In order to fully recover, the transaction coordinator 510 next constructs a set of transactions that were in a prepared but not yet committed state before the server failure 518 occurred by sending a prepared message 532 to all of the databases DB1 504 through DBn 506 and getting a list of prepared transaction ID's back in a reply 534. It aborts those transactions with abort messages 536 to the databases DB1 504 through DBn 506 and waits for affirmative acknowledgements 538 to confirm the abortions. After receiving the acknowledgements 538, the transaction coordinator 510 knows that all the transactions that were in progress before the crash have now been consistently terminated either by committing or terminating them and can send back an okay signal 540 to the request processor 508.

In the meantime the client 500 has detected the server failure 518. The client 500 does not actually know if the transaction was committed or not, so it sends a retry message 542 to the request processor 508 which in response, sends a committed message 544 to the transaction coordinator 510 to find out if the transaction was actually committed. Because the current transaction was not committed due to the server failure 518, the transaction coordinator 510 returns a negative reply 546 to the request processor 508 causing the request processor 508 to issue a rollback command 548 to undo the transient database changes and roll back the transaction that was in progress. The request processor 508 then simulates a client process request message by sending itself a process request message 550 and restarts the process with a start message 552 identical to the initial start message 514. The transaction then continues on as in the failure-free case shown in FIG. 5.

Referring now to FIG. 7, therein is shown a timeline illustrating how the invention handles a database failure in the case of a multiple database system. The three tiers are represented by a single client machine 600, a single application server 602, and one or more databases DB1 604 through DBn 606. The application server 602 is composed of two parts, a request processor 608 and transaction coordinator 610. The starting point of the transaction is the client 600 sending a process request message 612 to the application server 602. In response, the request processor 610 inside the application server 602 issues multiple start operations 614 to the databases DB1 604 through DBn 606, then manipulates 616 the databases DB1 604 through DBn 606. However, before the transaction can be committed as in FIG. 5, the database DBn 604 experiences a failure 618.

As a result, the manipulation 616 by the request processor 608 returns an exception 620 that is passed on to the client 600. The transaction coordinator 610 also detects 622 the database failure 618 and begins the recovery process by sending itself the rebuild c-set command 624. In order to rebuild the c-set, the transaction coordinator 610 sends a committed query 626 to the databases DB1 604 through DBn 606. In return, the databases DB1 604 through DBn 606 reply 628 with information to compile a list of committed transactions. To be safe, the transaction coordinator 610 sends forget messages 630 to the databases DBl 604 through DBn 606 to confirm that all the expired transactions in the committed transaction list are forgotten.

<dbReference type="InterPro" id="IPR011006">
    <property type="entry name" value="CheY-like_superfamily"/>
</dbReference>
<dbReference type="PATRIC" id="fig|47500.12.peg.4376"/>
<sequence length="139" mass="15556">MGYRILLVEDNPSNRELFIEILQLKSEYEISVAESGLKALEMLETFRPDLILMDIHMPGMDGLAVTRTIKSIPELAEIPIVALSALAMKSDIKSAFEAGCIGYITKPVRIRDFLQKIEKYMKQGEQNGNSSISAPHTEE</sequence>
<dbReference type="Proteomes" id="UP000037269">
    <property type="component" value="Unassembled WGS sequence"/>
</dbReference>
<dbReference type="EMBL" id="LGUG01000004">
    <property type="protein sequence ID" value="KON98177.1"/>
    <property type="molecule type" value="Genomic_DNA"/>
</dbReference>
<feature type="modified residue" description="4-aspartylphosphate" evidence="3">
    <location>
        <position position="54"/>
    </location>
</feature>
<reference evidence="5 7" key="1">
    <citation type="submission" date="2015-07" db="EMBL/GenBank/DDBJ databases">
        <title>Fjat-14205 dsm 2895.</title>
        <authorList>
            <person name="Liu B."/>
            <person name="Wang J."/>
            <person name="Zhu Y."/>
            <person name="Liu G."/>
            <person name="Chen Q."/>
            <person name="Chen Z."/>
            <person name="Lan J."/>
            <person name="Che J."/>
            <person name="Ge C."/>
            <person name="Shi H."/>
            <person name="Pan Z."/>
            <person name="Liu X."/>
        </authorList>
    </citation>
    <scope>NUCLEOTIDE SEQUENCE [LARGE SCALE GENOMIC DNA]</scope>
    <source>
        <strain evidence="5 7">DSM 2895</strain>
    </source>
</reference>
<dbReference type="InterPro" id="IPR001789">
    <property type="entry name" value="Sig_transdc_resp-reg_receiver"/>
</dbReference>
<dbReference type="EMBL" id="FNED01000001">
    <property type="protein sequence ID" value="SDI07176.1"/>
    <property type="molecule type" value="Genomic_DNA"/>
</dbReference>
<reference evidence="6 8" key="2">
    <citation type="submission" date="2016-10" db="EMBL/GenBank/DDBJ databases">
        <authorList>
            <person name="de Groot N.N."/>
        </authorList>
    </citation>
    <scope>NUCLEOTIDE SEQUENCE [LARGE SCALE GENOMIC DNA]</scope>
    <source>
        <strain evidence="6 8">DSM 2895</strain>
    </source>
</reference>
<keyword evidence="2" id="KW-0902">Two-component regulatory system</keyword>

Meanwhile, the client 600 that earlier received the exception 620 issues a retry command 632 to the request processor 608. The request processor 608 does not know if the transaction was committed or not, so it sends a committed message 634 to the transaction coordinator 610 to find out. Because the current transaction was not committed due to the database failure 618, the transaction coordinator 610 returns a negative reply 636 to the request processor 608 causing the request processor 608 to issue a rollback command 638 to undo the transient database changes and roll back the transaction that was in progress. The request processor 608 then simulates a client process request message by sending itself a process request message 640 and restarts the process with a start message 642 identical to the initial start message 614. The transaction then continues on as in the failure-free case shown in FIG. 5.

While the invention has been described in conjunction with a specific best mode, it is to be understood that many alternatives, modifications, and variations will be apparent to those skilled in the art in light of the foregoing description. Accordingly, it is intended to embrace all such alternatives, modifications, and variations which fall within the spirit and scope of the included claims. All matters set forth herein or shown in the accompanying drawings are to be interpreted in an illustrative and non-limiting sense.

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Classifications
U.S. Classification1/1, 707/E17.007, 709/229, 707/999.004, 707/999.01
International ClassificationG06F17/30
Cooperative ClassificationY10S707/99934, G06F17/30008, G06F11/1474
European ClassificationG06F17/30C